3. Know what you need. A blog, by itself, is not enough; don’t settle for a partial solution! Blogs require integration with autoresponders and shopping carts. You need autoresponders to capture e-mail addresses, build and maintain your mailing list, and deliver sign-up incentives. Shopping carts are needed to sell products and services. Your blog will also require integration with today’s social marketing media, so content added to your blog will be automatically replicated on FaceBook, LinkedIn, and Twitter. You’ll probably also need training to add graphics and links to streaming audios and videos.
  4. Demand design excellence. Your blog doesn’t have to look like a blog! Blogs can be as simple and well-designed as the finest websites. Today’s blogging software permits your blog to have a layout for the home page than for the inside pages. The banner at the top of your home page, for example, can be significantly smaller on the inside pages of your blog. Make sure that you use design purposefully, to project an appropriate image and to differentiate your blog from the competition. Just because you’re using blogging software doesn’t mean your blog has to project an amateur, home-grown image.
  5. Hire the right designer. Hire a designer who has both a strong design sense as well as extensive experience with blogging software. Be careful when dealing with print-based graphic designers who are migrating to webside and blog design. Be especially careful when hiring designers who don’t have a blog themselves, or who haven’t updated their blog in months. Like all crafts, the more hands-on blogging experience a designer has had, the better. (E-mail me for a free copy of my Designer’s Qualifications Worksheet.
  6. Commit to tracking your traffic. Right from the start, commit to paying attention to the website traffic to the various pages of your website. Make sure that each of your blog posts and each page of your blog contains the information needed by Google Analytics, or an equivalent traffic monitoring system. This will permit you to refine your page titles and headlines for maximum traffic and conversions into sales.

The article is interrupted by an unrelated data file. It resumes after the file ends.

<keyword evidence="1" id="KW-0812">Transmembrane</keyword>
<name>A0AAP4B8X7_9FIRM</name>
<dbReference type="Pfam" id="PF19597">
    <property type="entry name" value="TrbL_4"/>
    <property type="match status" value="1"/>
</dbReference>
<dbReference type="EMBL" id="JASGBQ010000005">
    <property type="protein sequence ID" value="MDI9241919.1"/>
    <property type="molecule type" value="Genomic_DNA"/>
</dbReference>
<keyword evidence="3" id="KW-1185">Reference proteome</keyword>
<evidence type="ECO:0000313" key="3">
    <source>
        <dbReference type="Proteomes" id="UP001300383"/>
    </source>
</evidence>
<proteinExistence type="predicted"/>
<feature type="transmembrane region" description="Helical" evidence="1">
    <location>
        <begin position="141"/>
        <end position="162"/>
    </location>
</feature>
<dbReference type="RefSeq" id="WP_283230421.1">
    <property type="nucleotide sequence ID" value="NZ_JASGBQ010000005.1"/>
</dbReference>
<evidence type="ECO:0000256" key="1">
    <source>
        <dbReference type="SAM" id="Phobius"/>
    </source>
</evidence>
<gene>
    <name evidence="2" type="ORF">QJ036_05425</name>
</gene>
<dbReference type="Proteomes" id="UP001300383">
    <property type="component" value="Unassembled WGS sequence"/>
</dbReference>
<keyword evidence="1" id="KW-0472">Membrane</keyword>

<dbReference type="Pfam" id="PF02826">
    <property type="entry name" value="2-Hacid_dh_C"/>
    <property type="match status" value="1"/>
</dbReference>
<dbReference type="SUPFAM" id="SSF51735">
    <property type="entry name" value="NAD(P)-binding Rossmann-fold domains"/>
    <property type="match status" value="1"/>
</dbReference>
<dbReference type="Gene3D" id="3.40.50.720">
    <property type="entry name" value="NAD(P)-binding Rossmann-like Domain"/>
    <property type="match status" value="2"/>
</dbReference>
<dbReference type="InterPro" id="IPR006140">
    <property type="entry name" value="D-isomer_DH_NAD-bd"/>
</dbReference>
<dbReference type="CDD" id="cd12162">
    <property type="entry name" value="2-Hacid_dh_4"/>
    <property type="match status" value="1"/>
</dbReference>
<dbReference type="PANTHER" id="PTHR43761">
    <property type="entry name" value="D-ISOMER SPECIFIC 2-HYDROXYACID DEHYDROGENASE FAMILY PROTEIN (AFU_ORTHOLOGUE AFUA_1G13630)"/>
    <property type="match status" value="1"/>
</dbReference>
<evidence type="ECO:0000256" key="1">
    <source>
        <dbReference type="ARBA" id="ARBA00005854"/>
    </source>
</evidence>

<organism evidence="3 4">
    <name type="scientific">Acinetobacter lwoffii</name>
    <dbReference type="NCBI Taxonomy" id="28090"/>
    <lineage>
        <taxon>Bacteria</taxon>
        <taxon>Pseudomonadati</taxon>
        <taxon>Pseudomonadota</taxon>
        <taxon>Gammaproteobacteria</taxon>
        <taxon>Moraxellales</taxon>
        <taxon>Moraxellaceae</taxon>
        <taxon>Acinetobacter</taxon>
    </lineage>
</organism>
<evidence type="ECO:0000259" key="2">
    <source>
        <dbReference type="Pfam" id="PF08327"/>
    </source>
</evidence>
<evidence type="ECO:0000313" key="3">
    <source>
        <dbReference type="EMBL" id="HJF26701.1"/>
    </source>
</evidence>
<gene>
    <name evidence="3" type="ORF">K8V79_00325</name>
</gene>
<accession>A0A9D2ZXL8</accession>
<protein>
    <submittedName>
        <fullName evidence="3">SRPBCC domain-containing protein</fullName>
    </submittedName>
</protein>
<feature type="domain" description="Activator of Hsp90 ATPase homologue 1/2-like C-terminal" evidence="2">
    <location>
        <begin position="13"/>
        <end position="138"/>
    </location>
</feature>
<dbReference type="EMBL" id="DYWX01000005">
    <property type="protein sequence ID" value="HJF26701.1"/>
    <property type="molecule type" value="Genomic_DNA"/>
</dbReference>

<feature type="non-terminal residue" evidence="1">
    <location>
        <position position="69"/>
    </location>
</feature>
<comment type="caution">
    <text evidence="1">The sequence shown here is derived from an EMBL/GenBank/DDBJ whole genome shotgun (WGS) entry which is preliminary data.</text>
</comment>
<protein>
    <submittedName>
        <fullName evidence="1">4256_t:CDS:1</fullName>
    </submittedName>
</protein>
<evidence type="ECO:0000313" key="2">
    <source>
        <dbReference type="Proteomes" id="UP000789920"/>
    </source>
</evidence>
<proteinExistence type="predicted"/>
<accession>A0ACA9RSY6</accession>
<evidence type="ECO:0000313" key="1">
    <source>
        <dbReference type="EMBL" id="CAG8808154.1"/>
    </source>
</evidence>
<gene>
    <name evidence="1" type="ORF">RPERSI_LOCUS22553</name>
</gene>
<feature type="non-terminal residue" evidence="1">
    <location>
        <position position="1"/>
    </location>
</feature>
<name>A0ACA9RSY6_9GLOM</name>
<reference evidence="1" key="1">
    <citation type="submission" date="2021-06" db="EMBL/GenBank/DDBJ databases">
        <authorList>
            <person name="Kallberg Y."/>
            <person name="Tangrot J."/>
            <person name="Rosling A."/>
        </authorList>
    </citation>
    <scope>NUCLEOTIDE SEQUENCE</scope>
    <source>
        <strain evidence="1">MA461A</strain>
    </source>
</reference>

Create a content plan

Most important, don’t start blogging until you have created a content plan that specifies how often you’re going to add new content, and the major themes, or content categories, that you want to blog about in future posts.

For example, visit the content plan I created for my series of Active Garage guest posts and download my original mind map for this series. My original map, created in a couple of hours last October, continues to guide my weekly posts.

Blogging is easy when you’re doing more than simply reacting to current events or blog posts by others. You can always add new posts when needed, but you should know how often you’re going to blog each week, and the general themes of your weekly posts, before your blog goes live.

Conclusion

Avoid the temptation to write a great book, but attempt to market it using a tired, “hostage” website that tries to serve too many different purposes. Instead, use the publication of your book as an excuse to join the blog-based Web 2.0 generation that will provide a fresh start and allow you to update your own site without the costs and delays of hiring others. Once you see how easy it is to keep your blog updated, you’ll never go back to “hostage” websites again.

rcp-heming-picRoger C. Parker helps others write books that build brands. He’s written over 30 books, offers do-it-yourself resources at Published & Profitable, and shares writing tips each weekday. His latest book is Title Tweet! 140 Bite-Sized Ideas for Article, Book, and Event Titles